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Wednesday, March 11, 2020
Nooksack 306's RABANG family WIN Treaty Rights Battle in Interest of Justice
Having not been since disenrolled, the Rabangs exercised their Nooksack Treaty fishing rights by harvesting clams at Semiahmoo Spit during the early evening on May 10, 2019. When a law enforcement officer approached them and asked if they had state shellfish licenses, the Rabangs produced their Nooksack enrollment cards instead and explained they were subsistence clamming. They were cited
Last Thursday, the Whatcom County District Court dismissed criminal charges against Michael, Francisco, James, and Lisa Rabang for subsistence clamming outside of Bellingham, Washington last May without a state recreational shellfish license. The Rabangs are part of the extended family of purportedly disenrolled Nooksack Indians commonly known as the Nooksack 306.
The Rabangs argued to the state court that because they were never lawfully disenrolled by the Nooksack Tribe, they still enjoy Treaty rights to fish in usual and accustomed Nooksack fishing places. Under federal law, those Treaty rights include the right to take shellfish without a state license and those Treaty fishing grounds include the Semiahmoo Spit, where the Rabangs were criminally cited by the Washington State Department of Fish and Wildlife last spring.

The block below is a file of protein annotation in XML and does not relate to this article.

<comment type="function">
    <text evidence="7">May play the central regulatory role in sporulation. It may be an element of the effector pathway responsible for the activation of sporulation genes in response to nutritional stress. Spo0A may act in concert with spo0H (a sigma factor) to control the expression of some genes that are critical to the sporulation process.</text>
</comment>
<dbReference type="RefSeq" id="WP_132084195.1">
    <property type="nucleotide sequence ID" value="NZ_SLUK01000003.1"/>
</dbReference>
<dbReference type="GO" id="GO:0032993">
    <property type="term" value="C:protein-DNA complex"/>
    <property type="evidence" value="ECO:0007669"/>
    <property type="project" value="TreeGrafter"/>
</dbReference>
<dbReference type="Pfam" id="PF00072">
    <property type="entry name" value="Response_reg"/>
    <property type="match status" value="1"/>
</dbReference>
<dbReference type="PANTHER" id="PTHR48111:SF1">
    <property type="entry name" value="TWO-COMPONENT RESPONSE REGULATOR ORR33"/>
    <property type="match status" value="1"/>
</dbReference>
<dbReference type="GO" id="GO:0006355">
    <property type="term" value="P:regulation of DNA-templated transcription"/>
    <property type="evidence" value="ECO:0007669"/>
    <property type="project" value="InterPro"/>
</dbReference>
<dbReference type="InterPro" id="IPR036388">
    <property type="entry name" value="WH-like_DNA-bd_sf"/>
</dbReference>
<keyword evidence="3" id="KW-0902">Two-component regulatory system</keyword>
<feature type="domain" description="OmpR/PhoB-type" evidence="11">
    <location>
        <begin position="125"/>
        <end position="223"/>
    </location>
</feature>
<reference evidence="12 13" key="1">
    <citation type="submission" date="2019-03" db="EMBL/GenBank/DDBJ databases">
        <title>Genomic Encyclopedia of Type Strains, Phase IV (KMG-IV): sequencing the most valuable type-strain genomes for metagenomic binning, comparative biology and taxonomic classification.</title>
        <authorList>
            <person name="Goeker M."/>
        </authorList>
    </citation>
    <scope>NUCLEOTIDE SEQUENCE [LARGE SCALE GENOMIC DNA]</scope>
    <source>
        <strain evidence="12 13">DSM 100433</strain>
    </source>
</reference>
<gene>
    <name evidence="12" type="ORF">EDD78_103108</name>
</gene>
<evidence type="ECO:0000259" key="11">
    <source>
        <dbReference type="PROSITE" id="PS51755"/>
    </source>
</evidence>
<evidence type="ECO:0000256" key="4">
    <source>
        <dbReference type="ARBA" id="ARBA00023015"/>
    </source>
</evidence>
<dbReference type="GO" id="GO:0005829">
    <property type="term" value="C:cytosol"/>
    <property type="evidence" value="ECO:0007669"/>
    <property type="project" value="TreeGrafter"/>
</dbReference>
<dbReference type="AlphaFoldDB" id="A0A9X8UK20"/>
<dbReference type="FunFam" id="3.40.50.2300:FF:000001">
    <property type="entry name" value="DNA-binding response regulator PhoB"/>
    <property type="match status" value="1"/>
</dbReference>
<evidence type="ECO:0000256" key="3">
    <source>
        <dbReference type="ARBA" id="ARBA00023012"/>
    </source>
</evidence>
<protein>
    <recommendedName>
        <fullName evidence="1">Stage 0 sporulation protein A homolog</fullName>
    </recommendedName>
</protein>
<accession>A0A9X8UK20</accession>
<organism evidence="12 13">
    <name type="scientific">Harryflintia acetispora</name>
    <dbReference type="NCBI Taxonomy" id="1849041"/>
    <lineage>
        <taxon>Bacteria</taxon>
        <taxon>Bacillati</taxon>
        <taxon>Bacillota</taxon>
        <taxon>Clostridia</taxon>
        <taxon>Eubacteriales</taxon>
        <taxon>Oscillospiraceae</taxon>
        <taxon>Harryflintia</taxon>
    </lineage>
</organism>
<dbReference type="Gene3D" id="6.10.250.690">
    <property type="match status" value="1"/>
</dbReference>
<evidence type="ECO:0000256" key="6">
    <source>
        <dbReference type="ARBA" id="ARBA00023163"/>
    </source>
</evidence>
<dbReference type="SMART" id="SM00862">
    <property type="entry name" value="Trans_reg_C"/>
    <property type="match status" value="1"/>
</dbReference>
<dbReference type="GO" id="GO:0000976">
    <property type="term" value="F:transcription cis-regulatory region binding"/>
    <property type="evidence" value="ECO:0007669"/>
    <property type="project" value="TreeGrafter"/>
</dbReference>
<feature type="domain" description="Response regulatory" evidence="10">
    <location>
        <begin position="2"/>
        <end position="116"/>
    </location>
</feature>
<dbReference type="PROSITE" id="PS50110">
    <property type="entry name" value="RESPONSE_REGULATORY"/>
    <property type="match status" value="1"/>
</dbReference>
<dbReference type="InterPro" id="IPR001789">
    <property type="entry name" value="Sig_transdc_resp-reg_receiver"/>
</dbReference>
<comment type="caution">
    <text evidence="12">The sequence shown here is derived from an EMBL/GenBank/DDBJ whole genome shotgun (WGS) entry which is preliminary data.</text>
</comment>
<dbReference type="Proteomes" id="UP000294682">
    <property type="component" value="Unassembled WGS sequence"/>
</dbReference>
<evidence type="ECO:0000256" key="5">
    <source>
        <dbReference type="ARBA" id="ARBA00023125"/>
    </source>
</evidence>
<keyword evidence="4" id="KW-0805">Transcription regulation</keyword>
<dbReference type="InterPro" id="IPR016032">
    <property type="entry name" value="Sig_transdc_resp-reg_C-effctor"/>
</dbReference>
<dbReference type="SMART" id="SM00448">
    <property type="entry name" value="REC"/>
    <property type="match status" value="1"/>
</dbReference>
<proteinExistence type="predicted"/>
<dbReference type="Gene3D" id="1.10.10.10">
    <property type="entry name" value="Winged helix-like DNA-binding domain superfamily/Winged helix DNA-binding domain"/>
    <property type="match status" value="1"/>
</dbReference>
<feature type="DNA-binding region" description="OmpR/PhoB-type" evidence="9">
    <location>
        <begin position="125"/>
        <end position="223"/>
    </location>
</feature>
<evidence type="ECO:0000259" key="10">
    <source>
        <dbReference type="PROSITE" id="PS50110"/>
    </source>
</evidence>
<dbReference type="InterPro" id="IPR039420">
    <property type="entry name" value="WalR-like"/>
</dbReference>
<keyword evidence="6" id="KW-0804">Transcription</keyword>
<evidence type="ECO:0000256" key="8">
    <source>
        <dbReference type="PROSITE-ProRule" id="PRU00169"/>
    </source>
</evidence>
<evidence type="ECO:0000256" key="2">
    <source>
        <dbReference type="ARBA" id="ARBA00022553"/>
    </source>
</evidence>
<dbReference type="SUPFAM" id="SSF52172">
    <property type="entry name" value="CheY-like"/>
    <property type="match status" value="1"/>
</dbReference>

The District Court dismissed each of the charges “in the interests of justice.”
“My clients have steadfastly maintained that they have never been lawfully disenrolled from the Nooksack Tribe and a state court judge now seems to agree with them,” said Gabriel S. Galanda, the Rabangs’ criminal defense lawyer. “They have always been and will always be Nooksack.”
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